A testament to why the right gear is important—we both walked away from a crash at almost highway speed without so much as a bruise. A few sore muscles—that’s it. Wearing a t-shirt and shorts, for example, would have resulted in skin and possibly bone grafts, plus time in hospital and countless hours of rehabilitation. Thankfully, neither of us hit our heads on the ground, so the helmets remained undamaged.

That said, there was also an element of luck—we were very lucky there were no other vehicles on the road and that we slid to a stop without striking anything (trees, signposts etc). Of course the mind goes a bit mad with ‘what ifs’ and the like—had I been a little bit to the right in the lane I would have avoided the oil slick all together, or if the oil slick had been mid corner on one of the mountain roads things would have turned out far worse.
It would have been easy to have my insurance repatriate the bike to the UK and fly us home via the most efficient route but I don’t think this would have been the best course of action, as it would have been far too easy to never get on a motorbike again. Put another way, I snowboarded for many, many years when I was younger—statistically a far more dangerous sport than motorbiking—and even after a particularly bad fall where I broke my arm in eight places at once, I was back on the slopes two days later with my arm in a sling (much to my doctor’s chagrin I’m certain).
With this in mind, after the police finished writing their report, we decided to carry on to Wemding as planned, have a good night’s sleep and then decide what to do.
After having another thorough check of the bike to ensure nothing was inhibited with the steering and other mechanical bits we were confident it was undamaged functionally. To make up for lost time we took mainly the motorways and arrived in Wemding at about 7:30pm.
Hotel Ambiente where we were booked appeared locked up, but we found a small note on the door to ring a number. Due to holidays the restaurant was closed but the hotel was still open. We were shown to our rooms which were actually part of the hotel’s spa area so we had access to a beautiful walk-in wet room to have a shower and freshen up after the day’s ordeal.
We had dinner at a restaurant on the other side of the town square and were treated to traditional German fare, including a delicious warm apple strudel with ice cream for dessert. At that point it was time to call it a night.

5 thoughts on “Guest Post – Europe 2014: Day 7 – Prague to Wemding

  1. Excellent post George! First let me say I’m so pleased to know neither one of you got hurt. Thank God! Such an important point you’re making regarding wearing gear. All gear every time you ride is the only way to go – if it’s too hot to wear gear then don’t ride – and this post explains why. When the unexpected thing happens you don’t end up in a hospital with severe road rash, etc…. I hope the rest of the trip was safe and wonderful.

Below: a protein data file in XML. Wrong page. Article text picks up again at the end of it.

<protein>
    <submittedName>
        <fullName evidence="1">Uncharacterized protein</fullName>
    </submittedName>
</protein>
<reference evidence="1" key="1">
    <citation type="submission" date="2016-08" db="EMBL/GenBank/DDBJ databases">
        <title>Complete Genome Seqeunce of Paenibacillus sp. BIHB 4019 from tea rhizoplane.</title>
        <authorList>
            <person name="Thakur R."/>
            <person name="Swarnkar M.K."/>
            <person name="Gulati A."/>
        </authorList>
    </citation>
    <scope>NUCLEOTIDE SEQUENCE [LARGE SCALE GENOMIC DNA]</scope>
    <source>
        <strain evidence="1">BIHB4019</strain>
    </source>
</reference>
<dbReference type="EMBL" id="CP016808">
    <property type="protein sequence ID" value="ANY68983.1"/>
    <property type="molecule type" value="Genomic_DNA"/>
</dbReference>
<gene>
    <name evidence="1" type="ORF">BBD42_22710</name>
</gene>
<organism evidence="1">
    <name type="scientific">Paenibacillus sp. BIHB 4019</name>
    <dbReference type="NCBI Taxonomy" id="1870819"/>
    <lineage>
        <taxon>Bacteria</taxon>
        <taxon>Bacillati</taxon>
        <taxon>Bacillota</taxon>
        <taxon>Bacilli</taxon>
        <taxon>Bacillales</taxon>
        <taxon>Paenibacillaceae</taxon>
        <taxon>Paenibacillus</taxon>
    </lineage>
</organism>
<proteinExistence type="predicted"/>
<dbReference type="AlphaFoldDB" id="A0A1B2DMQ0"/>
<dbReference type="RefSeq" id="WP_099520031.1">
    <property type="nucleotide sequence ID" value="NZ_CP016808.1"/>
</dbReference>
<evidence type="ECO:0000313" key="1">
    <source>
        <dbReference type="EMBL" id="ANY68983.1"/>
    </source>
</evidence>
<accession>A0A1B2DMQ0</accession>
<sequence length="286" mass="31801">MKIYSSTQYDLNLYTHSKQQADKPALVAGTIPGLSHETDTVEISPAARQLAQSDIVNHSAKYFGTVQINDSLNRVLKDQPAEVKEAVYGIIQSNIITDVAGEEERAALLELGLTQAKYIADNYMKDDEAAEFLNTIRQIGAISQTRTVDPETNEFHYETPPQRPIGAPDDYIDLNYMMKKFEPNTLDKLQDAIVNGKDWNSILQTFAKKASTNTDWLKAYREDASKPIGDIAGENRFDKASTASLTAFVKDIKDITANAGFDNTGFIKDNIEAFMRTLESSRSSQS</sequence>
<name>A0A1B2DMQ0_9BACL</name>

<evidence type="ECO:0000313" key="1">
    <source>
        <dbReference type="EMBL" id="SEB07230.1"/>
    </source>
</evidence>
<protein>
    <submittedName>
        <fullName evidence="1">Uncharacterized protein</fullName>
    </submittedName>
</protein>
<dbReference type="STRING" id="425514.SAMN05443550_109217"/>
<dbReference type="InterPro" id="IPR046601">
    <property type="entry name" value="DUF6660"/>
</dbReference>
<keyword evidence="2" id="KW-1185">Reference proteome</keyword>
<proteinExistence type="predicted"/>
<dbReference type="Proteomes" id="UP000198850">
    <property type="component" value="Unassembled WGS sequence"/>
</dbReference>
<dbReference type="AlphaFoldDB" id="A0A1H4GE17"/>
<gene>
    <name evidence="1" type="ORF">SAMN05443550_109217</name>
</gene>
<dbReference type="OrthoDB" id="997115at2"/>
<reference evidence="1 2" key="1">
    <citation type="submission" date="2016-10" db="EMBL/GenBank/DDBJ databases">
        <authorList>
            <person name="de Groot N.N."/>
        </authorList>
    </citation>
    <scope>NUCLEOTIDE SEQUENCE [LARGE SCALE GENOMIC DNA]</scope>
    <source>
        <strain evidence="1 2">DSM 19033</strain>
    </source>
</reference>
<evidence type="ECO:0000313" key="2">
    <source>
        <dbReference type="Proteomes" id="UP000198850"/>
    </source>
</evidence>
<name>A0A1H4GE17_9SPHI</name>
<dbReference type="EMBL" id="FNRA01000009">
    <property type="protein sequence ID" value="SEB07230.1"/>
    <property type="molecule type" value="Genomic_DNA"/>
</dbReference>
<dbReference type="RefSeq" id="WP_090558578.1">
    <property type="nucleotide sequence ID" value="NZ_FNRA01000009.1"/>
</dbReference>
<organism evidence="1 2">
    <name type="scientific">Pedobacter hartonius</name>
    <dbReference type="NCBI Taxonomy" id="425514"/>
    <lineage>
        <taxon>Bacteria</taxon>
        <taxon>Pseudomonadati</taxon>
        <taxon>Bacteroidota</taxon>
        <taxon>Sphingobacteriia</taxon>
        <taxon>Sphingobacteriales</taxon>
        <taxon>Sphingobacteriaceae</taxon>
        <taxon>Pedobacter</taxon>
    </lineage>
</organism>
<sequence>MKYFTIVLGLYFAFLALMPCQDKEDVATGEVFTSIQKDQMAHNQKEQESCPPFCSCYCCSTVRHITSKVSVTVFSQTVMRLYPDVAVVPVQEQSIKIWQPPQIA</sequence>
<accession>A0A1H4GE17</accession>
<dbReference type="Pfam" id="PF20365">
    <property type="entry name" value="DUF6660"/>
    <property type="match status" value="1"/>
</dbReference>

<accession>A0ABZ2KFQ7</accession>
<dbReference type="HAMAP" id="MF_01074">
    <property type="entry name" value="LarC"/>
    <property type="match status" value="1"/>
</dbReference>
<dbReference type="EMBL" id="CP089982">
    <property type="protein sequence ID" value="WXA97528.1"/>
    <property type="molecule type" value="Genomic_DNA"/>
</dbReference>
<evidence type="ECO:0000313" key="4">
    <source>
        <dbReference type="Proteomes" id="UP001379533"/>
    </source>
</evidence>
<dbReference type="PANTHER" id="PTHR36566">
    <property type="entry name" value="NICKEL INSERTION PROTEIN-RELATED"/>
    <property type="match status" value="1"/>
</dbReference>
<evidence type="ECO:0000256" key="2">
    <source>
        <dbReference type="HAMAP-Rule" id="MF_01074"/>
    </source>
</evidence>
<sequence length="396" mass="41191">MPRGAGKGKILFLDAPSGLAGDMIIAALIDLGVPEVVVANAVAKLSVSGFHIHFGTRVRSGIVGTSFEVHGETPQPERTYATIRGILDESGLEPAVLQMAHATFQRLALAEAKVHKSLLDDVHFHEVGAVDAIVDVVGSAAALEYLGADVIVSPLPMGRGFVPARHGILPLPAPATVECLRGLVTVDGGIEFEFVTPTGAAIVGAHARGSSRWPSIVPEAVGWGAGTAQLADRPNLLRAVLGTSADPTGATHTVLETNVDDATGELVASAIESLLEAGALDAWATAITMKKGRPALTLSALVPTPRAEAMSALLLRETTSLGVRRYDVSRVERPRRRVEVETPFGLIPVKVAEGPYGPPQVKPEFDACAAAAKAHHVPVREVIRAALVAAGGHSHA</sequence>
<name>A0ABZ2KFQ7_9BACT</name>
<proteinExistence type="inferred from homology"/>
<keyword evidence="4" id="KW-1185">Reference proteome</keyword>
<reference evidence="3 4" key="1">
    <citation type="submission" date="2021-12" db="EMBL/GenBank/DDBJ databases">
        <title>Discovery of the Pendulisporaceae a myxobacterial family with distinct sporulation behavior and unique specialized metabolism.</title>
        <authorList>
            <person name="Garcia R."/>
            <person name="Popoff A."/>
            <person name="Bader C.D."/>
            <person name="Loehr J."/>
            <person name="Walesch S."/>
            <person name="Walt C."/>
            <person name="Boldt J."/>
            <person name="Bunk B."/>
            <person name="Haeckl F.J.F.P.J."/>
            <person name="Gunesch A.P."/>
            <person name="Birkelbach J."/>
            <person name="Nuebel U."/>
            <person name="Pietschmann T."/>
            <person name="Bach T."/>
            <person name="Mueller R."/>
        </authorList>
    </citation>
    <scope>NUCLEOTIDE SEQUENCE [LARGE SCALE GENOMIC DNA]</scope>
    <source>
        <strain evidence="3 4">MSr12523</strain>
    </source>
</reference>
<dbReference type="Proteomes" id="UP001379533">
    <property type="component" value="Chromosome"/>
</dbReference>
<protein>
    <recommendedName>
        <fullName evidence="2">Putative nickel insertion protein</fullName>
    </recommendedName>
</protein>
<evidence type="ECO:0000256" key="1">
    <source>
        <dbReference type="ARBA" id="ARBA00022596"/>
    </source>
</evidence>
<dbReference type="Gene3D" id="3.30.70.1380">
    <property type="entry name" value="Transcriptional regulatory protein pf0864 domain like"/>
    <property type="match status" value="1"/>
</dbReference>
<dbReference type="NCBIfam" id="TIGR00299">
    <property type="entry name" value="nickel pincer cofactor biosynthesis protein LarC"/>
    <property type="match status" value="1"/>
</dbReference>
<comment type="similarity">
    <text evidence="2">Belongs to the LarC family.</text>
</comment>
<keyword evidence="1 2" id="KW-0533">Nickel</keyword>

• Thanks Maria, my first instinct was to abandon the trip (my insurance includes repatriation) but I’m glad we decided to press on after this incident. It’s now nearly a week later and we just returned to London last evening without further incident – 3 days early as we skipped the Alps and stayed an extra day in the Alsace for some much needed recuperation.

      While I sometimes ride in town with jeans/regular trousers with strap-on knee pads (bearing in mind the average speed in London is 7mph), I *always* wear a proper jacket—if I go anywhere with speed limits higher than 30mph I use full gear all the time. It’s interesting that this seems to be the norm here—you rarely see people out on the open roads without full gear, and in the cities people normally have a proper jacket and helmet only.

  2. Good to hear that you and the bike were relatively unscathed. I dropped my bike on black ice within sight of the house and the head protectors on my R1100RT were a waste of space. Walking pace and the rocker cover wore straight through rendering the bike immobile.

    • I think they have strengthened the covers on the current generation, but I still feel the crash bars are a must-have. Interestingly, BMW’s training centres in Germany and Wales don’t use the crash bars on the bikes they use for off road training, and I imagine these see a lot of sleeping time…

      If I had the new adventure version, the damage would have been limited to the crash bars – the upper bars on this model are slightly wider than the handlebars which means they don’t hit the ground during a slide…